NPR logo After Fukushima, The 'Nuclear People' Emerge

After Fukushima, The 'Nuclear People' Emerge

A power station worker monitors one of the reactors in the control room of England's Oldbury Nuclear Power Station in 2006. Matt Cardy/Getty Images hide caption

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Matt Cardy/Getty Images

Most of the time, the nuclear world is a quiet, hidden-from-sight community of scientists and engineers. They toil and tinker in clean, well-lighted places — sometimes with security clearance. They may deal on a daily basis with danger and infinite possibilities in a high-pressure environment created by the power and might of the tiny atom.

But when the status quo is shaken by a nuclear disaster — such as what happened with the recent earthquake-rattled, tsunami-swamped Fukushima power plant in Japan — the denizens of the nuclear deep, these "Nuclear People," are called on to explain what went wrong.

All of a sudden, websites, newspapers, radio and cable TV shows are alive with high-tech scientists and technicians. Sometimes haltingly, sometimes articulately they try to explain the horrific events — from molecular to massive — to the rest of us. They talk of "feed and bleed" — the clean water that goes into the reactors is coming out as radioactive liquid. They speak of "raging meltdowns" and potential "dead zones."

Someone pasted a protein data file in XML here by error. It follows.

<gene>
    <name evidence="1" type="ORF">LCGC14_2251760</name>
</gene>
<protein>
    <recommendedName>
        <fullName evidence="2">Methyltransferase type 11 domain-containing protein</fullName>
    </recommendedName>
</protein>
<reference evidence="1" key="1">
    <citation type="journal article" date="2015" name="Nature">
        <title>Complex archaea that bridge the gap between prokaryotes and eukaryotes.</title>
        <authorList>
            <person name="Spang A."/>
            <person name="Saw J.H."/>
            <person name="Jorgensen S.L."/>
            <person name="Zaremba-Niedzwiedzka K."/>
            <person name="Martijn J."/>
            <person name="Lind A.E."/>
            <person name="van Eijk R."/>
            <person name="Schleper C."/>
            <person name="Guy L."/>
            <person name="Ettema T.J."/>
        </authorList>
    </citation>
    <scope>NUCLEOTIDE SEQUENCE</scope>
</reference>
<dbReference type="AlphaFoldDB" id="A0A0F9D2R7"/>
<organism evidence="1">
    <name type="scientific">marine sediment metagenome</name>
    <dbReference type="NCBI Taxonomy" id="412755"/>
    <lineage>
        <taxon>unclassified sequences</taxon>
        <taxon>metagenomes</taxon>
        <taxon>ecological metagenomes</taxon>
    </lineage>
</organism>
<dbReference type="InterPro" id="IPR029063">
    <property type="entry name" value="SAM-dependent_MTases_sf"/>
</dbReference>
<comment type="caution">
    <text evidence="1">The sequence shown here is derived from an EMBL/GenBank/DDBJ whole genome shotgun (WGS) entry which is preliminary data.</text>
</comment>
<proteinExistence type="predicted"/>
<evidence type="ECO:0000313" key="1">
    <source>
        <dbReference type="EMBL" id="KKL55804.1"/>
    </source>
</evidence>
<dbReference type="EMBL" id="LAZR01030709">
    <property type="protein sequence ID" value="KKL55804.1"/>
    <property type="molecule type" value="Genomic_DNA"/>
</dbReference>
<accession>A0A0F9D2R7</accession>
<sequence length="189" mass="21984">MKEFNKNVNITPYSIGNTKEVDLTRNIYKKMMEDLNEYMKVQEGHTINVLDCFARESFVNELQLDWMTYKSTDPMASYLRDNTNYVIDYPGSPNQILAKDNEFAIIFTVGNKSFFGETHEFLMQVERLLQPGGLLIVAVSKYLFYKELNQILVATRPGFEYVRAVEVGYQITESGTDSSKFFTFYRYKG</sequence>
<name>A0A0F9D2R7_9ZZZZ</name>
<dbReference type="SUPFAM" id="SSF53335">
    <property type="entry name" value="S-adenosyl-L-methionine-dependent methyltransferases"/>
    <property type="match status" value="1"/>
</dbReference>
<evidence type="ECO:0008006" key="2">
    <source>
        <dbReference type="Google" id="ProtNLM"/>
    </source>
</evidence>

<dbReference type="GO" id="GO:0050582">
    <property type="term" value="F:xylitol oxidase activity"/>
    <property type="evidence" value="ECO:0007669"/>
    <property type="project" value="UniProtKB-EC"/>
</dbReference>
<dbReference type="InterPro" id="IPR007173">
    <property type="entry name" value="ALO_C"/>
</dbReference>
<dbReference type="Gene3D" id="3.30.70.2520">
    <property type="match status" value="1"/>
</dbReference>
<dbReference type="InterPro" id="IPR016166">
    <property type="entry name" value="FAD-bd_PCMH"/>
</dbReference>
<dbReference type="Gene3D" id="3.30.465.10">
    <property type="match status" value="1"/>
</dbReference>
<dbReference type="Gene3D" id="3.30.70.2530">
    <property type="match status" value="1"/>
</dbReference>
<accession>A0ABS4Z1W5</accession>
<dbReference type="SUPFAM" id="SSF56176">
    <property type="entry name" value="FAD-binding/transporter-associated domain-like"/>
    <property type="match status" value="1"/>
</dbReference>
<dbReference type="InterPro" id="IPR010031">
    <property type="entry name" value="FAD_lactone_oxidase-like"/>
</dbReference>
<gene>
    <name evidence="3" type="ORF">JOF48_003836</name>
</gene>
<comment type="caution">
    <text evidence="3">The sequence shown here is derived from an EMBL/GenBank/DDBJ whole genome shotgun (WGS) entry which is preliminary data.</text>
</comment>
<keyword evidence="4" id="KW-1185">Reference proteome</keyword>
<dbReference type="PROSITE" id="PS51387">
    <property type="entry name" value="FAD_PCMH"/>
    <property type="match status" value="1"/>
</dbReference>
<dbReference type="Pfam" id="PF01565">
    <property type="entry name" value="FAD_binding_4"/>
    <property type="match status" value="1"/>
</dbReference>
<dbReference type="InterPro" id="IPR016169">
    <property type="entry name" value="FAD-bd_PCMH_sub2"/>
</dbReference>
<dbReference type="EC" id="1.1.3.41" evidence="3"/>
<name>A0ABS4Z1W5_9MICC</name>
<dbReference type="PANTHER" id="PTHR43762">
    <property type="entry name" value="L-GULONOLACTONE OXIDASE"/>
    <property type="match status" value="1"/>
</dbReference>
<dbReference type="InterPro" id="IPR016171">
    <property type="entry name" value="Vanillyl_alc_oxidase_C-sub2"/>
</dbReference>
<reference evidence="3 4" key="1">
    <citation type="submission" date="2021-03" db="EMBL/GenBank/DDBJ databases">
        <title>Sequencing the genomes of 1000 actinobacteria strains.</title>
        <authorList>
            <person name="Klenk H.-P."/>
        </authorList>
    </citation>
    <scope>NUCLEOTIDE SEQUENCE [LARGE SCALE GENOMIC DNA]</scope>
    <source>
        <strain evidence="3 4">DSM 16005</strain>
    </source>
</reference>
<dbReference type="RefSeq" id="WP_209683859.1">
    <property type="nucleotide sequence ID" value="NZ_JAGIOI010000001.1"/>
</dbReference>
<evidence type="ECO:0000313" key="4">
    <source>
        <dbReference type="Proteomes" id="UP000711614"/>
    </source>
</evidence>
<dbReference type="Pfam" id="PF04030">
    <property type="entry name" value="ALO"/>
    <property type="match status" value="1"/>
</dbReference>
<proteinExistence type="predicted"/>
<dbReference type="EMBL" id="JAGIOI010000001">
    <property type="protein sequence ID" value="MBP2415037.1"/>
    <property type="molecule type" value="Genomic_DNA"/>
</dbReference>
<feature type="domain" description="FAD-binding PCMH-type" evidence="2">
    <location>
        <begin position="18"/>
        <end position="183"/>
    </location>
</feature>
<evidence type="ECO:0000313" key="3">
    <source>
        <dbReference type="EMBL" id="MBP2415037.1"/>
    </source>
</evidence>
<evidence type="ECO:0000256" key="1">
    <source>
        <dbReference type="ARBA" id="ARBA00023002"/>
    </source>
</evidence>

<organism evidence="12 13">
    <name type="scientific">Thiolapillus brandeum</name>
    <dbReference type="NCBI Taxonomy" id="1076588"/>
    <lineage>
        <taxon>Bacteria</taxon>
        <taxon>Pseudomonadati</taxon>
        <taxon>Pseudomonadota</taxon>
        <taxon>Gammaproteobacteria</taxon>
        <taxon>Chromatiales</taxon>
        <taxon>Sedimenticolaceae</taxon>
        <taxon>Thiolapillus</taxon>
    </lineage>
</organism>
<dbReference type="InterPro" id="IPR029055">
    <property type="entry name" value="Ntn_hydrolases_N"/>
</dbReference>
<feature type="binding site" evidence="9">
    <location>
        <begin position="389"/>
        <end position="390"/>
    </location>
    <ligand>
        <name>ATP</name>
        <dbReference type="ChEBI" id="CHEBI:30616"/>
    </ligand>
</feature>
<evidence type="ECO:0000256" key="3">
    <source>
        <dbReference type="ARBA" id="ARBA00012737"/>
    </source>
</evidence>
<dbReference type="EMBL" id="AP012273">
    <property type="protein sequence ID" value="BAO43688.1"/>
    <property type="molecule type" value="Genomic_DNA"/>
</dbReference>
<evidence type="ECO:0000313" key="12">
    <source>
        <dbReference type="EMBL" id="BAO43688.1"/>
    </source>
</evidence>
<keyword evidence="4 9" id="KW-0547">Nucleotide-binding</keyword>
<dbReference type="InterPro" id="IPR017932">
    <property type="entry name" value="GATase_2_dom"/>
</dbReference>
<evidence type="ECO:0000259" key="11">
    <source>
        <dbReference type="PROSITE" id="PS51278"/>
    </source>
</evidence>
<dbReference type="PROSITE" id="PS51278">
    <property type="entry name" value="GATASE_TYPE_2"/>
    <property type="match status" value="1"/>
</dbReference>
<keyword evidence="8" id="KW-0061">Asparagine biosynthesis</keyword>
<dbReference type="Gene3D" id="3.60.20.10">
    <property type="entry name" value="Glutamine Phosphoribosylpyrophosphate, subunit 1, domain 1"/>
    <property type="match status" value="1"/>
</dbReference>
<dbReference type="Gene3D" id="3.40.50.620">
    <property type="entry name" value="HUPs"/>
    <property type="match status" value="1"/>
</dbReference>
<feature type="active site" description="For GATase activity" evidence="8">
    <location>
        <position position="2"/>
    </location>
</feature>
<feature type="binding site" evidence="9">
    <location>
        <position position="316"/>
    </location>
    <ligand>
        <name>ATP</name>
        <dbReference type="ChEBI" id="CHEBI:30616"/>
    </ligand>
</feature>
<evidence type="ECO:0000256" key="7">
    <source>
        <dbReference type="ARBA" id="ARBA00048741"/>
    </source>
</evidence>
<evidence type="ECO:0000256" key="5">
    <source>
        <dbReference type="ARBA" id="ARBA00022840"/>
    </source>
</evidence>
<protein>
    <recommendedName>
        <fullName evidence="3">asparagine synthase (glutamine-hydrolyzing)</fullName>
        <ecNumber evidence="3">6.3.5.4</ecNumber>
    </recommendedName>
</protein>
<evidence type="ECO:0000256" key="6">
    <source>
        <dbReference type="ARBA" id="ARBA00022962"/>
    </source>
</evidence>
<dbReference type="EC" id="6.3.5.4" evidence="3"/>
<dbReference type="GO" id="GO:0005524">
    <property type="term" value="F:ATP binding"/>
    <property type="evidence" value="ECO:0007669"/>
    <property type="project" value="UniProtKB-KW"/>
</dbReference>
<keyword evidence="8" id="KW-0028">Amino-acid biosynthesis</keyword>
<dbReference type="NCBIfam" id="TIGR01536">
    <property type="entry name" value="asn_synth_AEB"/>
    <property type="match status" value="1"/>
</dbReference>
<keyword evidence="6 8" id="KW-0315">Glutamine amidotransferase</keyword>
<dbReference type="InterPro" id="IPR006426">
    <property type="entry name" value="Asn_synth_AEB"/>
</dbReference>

These nuclear interpreters are often asked to operate on limited information — shards of facts from affected people, corporations and governments. We get a sense of what they know. And what they don't know. But how does a disaster like this make them feel?

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Unanticipated Things

Kirby Kemper, a nuclear physicist at Florida State University, is perplexed. "The problem with assessing things at this site is that we get information piecemeal and so can't really make a full understanding of the extent of the problems," he says. "It is hard to understand, for example, why workers entered a region with water and were not doing real-time monitoring of radiation levels. Japan has tremendous expertise in the measurement of radioactivity and so surprising events occur that baffle us. We won't know the level of local contamination until it is possible to carry out detailed surveys of activity levels, and when these will be able to occur we won't know."